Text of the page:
ISDS 3110 Chapter 10
Glossary terms from Chapter 10
Terms in this set (44)
Atomic transaction property (Atomicity)
A property that requires all parts of a transaction to be treated as a single, logical unit of work in which all operations must be completed (committed) to produce a consistent database.
A lock that has only two states:
locked (1) and unlocked (0). If a data item is locked by a transaction, no other transaction can use that data item.
In transaction management, an operation in which the database management system writes all of its updated buffers to disk.
A DBMS feature that coordinates the simultaneous execution of transactions in a multiprocessing database system while preserving data integrity.
A database condition in which all data integrity constraints are satisfied. To ensure _ of a database, every transaction must begin with the database in a known consistent state. If not, the transaction will yield an inconsistent database that violates its integrity and business rules.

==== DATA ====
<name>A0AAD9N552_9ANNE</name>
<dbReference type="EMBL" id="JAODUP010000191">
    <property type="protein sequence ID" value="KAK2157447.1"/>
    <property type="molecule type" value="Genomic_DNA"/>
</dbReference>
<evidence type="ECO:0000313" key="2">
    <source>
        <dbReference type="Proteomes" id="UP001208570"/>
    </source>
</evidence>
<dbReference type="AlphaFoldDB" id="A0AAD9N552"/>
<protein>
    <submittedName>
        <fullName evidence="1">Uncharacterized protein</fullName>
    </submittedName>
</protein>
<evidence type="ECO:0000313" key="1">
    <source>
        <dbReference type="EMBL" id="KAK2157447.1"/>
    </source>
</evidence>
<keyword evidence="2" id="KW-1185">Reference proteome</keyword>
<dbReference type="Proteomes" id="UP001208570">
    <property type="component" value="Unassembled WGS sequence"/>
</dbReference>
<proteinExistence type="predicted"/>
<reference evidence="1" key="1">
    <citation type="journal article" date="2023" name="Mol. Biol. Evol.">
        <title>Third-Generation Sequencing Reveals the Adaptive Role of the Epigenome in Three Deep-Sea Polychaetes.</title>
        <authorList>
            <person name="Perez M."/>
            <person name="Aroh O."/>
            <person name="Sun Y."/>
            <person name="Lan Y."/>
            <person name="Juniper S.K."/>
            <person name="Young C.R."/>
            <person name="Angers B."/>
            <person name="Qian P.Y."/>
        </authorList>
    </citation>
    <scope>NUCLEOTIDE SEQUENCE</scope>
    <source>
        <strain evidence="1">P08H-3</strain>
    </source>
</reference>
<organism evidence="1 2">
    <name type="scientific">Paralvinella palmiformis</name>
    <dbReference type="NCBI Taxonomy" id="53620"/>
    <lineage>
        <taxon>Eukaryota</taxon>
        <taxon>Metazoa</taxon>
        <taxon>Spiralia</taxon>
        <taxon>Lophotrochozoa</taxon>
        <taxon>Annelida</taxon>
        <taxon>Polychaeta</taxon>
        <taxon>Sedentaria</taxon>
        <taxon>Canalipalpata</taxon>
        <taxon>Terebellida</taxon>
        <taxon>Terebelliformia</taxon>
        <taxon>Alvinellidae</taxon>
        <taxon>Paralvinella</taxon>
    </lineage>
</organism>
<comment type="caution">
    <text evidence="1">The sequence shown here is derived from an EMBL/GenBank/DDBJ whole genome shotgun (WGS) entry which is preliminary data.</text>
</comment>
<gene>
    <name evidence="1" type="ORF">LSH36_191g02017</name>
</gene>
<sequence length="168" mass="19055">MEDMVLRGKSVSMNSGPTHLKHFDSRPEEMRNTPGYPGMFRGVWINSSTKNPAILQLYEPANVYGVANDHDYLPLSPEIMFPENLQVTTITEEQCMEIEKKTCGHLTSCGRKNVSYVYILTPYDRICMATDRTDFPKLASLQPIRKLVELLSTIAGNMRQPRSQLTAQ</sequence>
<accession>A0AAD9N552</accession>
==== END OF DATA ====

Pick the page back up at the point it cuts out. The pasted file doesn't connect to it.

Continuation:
Consistent database state
A database state in which all data integrity constraints are satisfied.
The process of restoring a database to a previous consistent state.
The equivalent of a single SQL statement in an application program or a transaction.
A type of lock that restricts database access to the owner of the lock and allows only one user at a time to access the database. This lock works for batch processes but is unsuitable for online multiuser DBMSs.
Deadlock (Deadly Embrace)
A condition in which two or more transactions wait indefinitely for the other to release the lock on a previously locked data item.